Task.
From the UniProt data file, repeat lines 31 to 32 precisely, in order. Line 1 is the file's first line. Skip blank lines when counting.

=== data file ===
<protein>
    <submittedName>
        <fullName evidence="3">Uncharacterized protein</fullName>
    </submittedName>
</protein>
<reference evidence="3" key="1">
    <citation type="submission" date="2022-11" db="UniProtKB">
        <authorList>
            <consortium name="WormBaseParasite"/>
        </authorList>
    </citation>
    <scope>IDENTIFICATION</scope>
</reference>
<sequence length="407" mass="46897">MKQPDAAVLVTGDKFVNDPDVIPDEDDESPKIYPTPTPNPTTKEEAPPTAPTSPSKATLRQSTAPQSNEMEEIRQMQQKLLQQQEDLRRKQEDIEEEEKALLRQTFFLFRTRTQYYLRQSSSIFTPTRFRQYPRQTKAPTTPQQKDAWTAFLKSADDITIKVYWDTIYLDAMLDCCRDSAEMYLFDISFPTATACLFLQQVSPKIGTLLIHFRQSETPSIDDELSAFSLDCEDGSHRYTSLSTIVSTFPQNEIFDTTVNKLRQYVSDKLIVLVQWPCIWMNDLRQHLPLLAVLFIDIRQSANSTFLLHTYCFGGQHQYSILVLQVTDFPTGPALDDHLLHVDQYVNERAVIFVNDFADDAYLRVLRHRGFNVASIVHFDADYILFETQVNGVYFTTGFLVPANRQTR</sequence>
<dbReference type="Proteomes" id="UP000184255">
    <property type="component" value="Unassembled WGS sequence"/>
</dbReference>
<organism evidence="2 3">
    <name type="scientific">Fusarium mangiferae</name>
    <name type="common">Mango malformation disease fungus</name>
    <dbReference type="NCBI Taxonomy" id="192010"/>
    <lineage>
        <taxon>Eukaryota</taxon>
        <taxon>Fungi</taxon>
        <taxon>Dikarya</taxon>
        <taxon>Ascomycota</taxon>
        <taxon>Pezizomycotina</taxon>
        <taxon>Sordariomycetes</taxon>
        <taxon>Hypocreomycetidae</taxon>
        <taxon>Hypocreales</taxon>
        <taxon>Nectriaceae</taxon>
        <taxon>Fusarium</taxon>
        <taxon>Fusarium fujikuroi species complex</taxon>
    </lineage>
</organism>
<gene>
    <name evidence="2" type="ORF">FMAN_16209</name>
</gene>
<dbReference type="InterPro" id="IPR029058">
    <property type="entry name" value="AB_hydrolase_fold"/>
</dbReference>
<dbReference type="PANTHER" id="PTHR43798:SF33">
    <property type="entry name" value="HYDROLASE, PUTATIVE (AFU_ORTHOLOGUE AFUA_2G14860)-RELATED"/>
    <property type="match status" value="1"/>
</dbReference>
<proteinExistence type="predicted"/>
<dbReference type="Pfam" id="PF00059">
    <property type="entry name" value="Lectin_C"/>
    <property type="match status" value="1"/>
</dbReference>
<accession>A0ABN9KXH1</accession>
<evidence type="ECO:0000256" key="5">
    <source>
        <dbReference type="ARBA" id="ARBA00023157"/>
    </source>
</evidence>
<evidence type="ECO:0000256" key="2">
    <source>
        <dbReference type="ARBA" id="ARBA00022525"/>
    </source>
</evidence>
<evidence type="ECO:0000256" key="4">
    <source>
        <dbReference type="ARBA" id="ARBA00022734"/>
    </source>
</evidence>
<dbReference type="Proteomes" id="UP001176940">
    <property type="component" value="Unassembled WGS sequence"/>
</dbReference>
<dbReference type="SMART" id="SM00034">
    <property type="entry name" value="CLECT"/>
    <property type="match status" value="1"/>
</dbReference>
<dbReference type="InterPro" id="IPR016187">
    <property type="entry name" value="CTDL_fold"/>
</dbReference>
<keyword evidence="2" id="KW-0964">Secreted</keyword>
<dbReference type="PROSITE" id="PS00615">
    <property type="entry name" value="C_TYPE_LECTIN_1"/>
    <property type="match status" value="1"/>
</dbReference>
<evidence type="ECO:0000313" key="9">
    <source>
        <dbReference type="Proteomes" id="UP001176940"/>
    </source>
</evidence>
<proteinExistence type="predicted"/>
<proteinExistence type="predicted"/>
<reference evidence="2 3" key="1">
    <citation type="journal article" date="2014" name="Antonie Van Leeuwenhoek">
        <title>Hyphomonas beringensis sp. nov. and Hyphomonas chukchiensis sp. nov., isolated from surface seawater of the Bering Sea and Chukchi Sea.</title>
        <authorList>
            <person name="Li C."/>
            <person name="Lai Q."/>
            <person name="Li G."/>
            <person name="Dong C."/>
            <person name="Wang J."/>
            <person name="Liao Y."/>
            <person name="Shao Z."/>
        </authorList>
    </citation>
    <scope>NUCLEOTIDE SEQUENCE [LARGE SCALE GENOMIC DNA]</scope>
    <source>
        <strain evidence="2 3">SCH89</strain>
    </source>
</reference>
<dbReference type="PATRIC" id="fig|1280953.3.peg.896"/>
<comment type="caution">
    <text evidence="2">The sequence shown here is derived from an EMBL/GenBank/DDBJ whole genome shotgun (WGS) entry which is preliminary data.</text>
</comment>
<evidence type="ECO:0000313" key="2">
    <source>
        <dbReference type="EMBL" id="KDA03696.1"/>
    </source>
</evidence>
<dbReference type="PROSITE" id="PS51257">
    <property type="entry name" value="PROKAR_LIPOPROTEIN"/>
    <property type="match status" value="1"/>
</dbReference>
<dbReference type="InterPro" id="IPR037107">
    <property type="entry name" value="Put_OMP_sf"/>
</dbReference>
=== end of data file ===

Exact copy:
        <taxon>Nectriaceae</taxon>
        <taxon>Fusarium</taxon>